Samara Golden’s “The Flat Side of the Knife” offers a breathtaking perspective on reality (photo by twi-ny/mdr)

Samara Golden’s “The Flat Side of the Knife” offers a breathtaking perspective on reality (photo by twi-ny/mdr)

22-25 Jackson Ave. at 46th Ave.
Through August 30, suggested admission $10 (free with paid MoMA ticket within fourteen days except during Warm Up), 12 noon - 6:00
the flat side of the knife slideshow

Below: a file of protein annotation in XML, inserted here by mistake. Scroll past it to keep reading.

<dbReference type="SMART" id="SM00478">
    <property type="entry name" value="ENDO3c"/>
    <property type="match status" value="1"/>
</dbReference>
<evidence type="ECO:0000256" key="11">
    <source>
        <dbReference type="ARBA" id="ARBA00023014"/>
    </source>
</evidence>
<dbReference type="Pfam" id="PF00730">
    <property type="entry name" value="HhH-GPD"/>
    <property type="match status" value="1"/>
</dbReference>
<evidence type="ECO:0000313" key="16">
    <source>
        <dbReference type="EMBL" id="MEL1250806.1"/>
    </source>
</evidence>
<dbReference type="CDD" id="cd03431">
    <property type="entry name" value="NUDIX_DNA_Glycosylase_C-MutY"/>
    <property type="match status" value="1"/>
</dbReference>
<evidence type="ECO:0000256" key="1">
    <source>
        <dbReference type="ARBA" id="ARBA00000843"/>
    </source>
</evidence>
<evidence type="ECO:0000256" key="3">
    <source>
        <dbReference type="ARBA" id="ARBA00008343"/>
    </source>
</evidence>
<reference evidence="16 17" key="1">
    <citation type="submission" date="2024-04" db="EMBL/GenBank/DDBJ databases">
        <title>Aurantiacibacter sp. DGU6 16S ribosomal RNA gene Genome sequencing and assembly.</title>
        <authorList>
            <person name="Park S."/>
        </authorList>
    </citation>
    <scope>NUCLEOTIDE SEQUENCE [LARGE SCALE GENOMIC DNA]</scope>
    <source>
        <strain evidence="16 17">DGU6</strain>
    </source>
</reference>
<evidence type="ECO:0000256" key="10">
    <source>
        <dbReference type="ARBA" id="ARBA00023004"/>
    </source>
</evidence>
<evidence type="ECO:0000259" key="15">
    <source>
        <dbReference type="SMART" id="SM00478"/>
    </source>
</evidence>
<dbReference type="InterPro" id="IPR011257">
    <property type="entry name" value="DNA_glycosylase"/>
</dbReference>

In such installations as “Mass Murder,” “The Fireplace,” “Bad Brains,” and “Rape of the Mirror,” Michigan-born, LA-based artist Samara Golden creates surreal multimedia interiors that combine a ghostlike quality with abstract memories; looking at them, you can almost see what’s occurred in their nonexistent past. That is certainly true about her latest project, “The Flat Side of the Knife,” which continues in MoMA PS1’s vertical, multistory Duplex Gallery through August 30. Visible from several viewing points at different levels, the work is an Escher-like depiction of an impossible room with staircases, beds, a rug, windows looking out at the ocean, musical instruments, wheelchairs, plants, books, and other items, all of which are reflected in mirrors that result in a dizzying yet breathtaking illusion of reality turned upside down and inside out. Golden calls it the sixth dimension — she has also referred to her installations as exorcisms — where the past, present, and future combine, evoking abandoned film sets where something clearly happened, but there’s no way to tell exactly what; that is left for viewers to figure out, searching inside their own consciousness for clues and answers. While at PS1, be sure to also check out “Halil Altindere” Wonderland,” “Wael Shawky: Cabaret Crusades,” “Math Bass: Off the Clock,” “Jos de Gruyter & Harald Thys: Fine Arts,” “IM Heung-soon: Reincarnation,” and the Young Architects Program courtyard project “COSMO” by Andres Jaque and the Office for Political Innovation. And on Saturday, August 30, the next-to-last Warm Up dance party features Matias Aguayo, Kingdom, D∆WN, DJ Windows 98, Murlo, and FALSE WITNESS.